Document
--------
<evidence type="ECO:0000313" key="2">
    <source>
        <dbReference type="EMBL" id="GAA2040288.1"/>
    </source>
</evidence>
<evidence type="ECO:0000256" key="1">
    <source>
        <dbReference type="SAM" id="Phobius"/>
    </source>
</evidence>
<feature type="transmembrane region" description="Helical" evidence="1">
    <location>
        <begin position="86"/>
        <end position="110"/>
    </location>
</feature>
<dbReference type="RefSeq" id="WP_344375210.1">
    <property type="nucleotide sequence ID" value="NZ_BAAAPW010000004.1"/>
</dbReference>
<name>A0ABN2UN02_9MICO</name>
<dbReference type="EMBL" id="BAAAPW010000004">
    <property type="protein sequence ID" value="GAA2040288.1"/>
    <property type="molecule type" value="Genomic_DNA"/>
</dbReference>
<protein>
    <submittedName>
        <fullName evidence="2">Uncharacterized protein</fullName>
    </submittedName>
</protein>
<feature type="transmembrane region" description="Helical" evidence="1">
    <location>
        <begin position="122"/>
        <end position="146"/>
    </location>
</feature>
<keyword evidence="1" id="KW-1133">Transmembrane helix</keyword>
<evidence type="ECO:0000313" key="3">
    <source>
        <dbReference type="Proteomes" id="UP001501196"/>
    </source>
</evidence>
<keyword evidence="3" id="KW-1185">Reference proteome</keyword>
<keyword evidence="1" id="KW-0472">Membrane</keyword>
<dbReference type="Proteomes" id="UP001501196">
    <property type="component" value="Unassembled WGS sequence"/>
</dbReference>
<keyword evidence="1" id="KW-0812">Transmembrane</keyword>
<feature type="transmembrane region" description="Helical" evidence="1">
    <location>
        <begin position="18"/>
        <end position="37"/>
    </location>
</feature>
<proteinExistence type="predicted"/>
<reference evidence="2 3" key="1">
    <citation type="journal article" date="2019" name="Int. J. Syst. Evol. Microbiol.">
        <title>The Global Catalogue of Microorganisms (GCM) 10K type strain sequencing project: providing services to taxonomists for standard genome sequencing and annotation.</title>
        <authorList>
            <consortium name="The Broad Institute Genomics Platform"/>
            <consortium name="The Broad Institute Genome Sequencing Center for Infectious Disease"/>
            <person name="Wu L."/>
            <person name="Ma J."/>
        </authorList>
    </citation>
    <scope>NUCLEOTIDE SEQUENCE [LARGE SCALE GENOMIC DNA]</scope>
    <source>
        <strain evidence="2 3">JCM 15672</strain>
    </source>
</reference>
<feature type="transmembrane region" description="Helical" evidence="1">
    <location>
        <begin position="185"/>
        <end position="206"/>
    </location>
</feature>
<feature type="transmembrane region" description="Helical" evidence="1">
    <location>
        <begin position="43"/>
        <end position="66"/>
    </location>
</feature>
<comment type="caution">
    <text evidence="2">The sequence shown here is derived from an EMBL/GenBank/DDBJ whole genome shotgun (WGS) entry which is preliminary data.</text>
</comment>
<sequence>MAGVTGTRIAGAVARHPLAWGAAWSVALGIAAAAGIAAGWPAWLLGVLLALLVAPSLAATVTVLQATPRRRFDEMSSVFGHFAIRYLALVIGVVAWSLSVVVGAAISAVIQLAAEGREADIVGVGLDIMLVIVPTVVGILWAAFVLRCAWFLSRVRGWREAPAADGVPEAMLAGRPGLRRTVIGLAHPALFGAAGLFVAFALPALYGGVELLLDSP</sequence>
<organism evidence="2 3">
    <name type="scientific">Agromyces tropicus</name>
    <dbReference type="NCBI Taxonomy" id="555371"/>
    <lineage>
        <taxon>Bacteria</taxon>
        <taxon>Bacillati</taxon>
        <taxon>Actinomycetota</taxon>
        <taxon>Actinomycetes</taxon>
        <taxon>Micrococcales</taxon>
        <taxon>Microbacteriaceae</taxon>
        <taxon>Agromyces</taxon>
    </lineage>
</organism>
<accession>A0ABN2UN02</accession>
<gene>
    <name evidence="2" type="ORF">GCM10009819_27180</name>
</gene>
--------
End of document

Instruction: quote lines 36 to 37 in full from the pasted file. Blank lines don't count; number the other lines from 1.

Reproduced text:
<keyword evidence="1" id="KW-1133">Transmembrane helix</keyword>
<evidence type="ECO:0000313" key="3">